And congratulations, bobd0, on the compliments from your wife -- it's so important that we have supportive and encouraging people in our lives. I have an adult sax student whose been working with me for a few months now (not a beginner but he might as well be for his lack of good tone and control) and his wife won't let him practice more than an hour a day and she allows that only begrudgingly, the poor man. It's so wonderful when we play something that we think is nice and walk out of our practice area to comments of awe and wonder and compliments.
     
    Last edited: Dec 18, 2009
  5. willbarber

    willbarber Piano User

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    Nov 22, 2008
    Medina, NY
    You're doing just fine for 5 months.

    After about I year of playing, I got to the lesson with a 4th line D on it, and just the one song ripped me up. You're probably a little older than I was, so you're doing great. Just stick to your normal practice regimen and you will be just fine.
     
  6. ComeBackKid

    ComeBackKid Fortissimo User

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    May 11, 2009
    Yorba Linda, CA
    There is a sticky post at the top of this section that deals with high notes and octave names. If you read it, you will see that it only provides names for the 'C' notes plus one other example - 'High G' - so it still leaves some questions about the names of the rest of the notes and the notes in the staff (stave) are not given real names. It also does not use the term "middle" for any of the notes. But, at least it is a start at some sort of standardized reference scheme. There are other threads here, also, that deal with that question so it does not appear that there is one universally accepted method.
     
    Last edited: Dec 18, 2009
  7. bobd0

    bobd0 Piano User

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    Jan 10, 2009
    Thank you, DHBailey. You are so right. The wife's compliments really mean so much to me. It's not easy to start over again after forty years. And I know pretty well when I sound good and when I don't, and so does the wife. ;)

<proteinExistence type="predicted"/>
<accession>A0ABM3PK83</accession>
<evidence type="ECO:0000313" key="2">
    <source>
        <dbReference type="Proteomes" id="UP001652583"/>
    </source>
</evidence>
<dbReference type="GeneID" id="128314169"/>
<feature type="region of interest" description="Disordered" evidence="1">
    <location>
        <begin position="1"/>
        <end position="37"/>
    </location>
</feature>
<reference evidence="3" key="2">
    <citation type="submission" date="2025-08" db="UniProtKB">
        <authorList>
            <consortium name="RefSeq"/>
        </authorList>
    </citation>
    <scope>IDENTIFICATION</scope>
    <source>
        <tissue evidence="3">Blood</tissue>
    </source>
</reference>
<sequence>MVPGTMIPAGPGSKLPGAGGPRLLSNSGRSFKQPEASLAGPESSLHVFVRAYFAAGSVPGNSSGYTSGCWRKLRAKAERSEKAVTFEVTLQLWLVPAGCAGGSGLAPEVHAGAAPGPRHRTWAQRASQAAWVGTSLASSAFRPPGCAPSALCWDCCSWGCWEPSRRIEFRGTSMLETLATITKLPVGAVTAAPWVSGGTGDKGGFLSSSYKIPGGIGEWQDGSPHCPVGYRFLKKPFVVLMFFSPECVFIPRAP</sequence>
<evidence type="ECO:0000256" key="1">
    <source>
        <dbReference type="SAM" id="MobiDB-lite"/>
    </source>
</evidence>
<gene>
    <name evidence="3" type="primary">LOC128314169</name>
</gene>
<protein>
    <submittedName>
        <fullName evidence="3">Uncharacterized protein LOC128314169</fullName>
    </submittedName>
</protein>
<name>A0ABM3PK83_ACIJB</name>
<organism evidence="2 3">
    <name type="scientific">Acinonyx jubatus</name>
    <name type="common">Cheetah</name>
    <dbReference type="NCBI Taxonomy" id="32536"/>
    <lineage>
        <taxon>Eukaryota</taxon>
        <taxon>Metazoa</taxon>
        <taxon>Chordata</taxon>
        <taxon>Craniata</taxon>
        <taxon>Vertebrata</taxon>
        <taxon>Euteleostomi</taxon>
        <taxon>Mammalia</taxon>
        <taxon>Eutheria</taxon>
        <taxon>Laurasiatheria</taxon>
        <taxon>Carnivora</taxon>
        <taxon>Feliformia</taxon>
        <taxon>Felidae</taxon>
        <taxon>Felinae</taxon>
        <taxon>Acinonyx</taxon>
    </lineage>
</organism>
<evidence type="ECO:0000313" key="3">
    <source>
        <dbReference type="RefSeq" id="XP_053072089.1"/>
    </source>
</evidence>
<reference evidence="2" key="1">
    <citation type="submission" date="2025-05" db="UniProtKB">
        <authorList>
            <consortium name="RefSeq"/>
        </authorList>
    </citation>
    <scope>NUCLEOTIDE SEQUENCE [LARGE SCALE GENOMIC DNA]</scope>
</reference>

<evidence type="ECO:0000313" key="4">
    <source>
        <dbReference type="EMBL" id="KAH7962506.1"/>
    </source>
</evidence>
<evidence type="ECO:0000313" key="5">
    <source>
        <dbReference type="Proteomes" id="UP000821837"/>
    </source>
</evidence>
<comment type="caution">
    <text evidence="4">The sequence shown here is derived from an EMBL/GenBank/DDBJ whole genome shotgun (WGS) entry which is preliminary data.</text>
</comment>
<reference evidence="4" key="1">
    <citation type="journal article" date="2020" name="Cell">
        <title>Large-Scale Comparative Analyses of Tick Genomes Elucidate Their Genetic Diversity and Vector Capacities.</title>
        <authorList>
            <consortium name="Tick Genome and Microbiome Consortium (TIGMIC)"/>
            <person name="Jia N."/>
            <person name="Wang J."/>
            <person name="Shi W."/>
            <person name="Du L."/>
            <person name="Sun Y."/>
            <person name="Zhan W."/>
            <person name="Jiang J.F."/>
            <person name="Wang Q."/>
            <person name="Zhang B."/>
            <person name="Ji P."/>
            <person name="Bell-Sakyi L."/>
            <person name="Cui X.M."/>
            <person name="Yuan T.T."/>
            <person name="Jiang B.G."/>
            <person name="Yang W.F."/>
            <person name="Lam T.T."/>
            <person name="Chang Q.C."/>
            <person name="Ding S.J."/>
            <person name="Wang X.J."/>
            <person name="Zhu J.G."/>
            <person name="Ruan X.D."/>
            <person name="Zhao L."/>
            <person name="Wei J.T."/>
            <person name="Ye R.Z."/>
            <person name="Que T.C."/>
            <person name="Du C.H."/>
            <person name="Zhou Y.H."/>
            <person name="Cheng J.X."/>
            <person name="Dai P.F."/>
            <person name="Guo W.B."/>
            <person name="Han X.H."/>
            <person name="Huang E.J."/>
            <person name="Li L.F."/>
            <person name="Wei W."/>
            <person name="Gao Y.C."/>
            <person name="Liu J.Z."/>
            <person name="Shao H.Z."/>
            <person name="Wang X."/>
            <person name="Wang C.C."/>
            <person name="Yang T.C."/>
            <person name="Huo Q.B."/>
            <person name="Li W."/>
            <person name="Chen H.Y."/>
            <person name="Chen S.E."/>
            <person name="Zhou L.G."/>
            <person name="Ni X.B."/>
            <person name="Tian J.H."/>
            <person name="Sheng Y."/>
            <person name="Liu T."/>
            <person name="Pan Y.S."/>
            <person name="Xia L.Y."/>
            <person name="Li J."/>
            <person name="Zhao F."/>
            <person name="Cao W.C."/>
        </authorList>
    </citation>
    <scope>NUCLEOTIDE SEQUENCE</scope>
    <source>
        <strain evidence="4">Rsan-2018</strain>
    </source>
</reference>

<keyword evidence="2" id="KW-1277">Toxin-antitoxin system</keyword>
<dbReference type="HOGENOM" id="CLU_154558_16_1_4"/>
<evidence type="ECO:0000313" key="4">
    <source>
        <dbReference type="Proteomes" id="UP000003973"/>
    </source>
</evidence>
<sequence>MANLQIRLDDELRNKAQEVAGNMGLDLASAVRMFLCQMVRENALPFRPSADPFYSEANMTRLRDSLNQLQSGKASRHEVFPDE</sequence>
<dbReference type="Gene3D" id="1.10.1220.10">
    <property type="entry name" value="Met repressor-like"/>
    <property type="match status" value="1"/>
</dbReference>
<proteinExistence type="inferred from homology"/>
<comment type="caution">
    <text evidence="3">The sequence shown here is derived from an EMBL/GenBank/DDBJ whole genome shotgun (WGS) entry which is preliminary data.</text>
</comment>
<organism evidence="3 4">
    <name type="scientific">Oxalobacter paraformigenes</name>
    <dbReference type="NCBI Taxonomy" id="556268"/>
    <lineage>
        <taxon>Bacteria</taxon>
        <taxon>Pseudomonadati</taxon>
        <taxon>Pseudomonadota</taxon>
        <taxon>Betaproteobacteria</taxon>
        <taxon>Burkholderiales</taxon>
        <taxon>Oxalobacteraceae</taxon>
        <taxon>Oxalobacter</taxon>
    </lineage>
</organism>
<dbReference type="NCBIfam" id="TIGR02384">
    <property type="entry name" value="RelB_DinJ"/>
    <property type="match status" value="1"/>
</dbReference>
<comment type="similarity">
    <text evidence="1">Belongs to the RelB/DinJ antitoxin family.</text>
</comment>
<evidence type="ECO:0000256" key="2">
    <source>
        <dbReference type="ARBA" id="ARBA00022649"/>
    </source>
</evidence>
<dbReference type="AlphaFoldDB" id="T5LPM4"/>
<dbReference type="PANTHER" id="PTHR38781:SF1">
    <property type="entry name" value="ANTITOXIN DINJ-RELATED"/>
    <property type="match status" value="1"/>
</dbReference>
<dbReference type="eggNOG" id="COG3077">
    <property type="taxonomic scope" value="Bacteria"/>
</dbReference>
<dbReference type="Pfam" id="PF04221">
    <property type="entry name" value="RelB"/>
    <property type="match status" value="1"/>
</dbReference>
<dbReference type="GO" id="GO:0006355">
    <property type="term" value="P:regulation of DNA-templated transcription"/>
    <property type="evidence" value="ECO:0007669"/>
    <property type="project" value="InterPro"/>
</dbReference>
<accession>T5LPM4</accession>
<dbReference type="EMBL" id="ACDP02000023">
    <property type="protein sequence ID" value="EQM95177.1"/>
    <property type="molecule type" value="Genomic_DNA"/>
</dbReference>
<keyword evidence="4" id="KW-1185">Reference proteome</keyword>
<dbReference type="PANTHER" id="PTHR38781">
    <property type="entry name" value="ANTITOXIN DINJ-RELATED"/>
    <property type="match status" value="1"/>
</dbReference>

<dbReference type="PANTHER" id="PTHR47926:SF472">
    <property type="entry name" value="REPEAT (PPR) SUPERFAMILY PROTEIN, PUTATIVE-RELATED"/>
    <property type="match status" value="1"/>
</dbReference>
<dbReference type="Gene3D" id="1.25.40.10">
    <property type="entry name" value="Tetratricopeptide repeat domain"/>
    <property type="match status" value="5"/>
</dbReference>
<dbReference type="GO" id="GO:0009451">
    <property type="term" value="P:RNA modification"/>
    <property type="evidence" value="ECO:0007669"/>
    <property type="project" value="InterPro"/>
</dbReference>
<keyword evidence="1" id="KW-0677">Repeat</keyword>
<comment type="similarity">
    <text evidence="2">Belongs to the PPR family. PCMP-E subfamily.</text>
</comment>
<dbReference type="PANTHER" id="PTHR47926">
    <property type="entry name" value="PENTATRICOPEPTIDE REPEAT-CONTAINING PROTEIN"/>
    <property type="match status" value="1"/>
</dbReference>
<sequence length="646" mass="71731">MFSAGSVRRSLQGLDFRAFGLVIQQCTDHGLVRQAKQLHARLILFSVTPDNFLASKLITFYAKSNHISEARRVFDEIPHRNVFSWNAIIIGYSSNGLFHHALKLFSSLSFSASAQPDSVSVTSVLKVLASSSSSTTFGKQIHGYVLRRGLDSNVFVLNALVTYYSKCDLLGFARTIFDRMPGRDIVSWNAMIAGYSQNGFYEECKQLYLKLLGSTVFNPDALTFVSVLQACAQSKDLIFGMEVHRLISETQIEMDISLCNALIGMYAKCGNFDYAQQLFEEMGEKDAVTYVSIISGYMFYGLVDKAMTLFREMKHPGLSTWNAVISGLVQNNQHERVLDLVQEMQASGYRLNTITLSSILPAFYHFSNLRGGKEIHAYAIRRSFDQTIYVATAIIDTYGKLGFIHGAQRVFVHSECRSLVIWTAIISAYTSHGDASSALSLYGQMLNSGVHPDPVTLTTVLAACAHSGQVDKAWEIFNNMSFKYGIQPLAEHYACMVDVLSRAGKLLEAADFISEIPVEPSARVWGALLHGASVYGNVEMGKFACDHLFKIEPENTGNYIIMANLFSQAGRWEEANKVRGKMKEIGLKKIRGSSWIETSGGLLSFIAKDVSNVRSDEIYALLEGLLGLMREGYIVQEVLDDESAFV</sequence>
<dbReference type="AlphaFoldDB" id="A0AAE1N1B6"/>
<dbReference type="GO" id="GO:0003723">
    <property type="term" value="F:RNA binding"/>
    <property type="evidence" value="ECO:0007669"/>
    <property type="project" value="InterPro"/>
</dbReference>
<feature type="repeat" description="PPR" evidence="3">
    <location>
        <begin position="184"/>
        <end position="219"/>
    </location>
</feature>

My wife and I met way back when we attended a high school for the arts, one of the very few in existence at the time, so we've known musicians and artists all our lives. Then, with our full support, our daughter followed her very early interest in musical theater and her talent has taken her to Broadway, so we've enjoyed many opportunities to meet some of the most incredible musicians and performers through her as well. (Almost makes all that conservatory tuition worth it!) :)

    Something I've noticed, from high school amateurs to Broadway professionals they all share a common thread, the basic human desire, the insatiable need for recognition, appreciation, and acceptance of their work. No matter how great their previous achievements they still remain fragile and unfulfilled until their peers or, far better, their audience accepts and thereby validates their current work.

    Few fields of human endeavor offer peaks as lofty or valleys as low as the arts, where a simple compliment becomes a priceless gift and a single thoughtless criticism can utterly destroy the will to carry on. I believe we all possess some level of talent that we can develop to its peak through dedication and practice. Please tell your student to keep at it. He is not alone. And those that criticize sometimes do so because they are scared to death to even make the attempt.
     
  8. Markie

    Markie Forte User

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    Jan 4, 2009
    Clarksburg, WV
    check out arch tongue and hiss
     
  9. Kang-Ling

    Kang-Ling Mezzo Piano User

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    Oct 8, 2009
    Frigiliana
    just play some music with two low notes

    that´s GREAT !
     
  10. daveblue222

    daveblue222 New Friend

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    Aug 19, 2009
    thanks you all for the helpful advice :) has given me the encouragement to play even more. i will check out them books mentioned as well as i havent come across these yet. :play: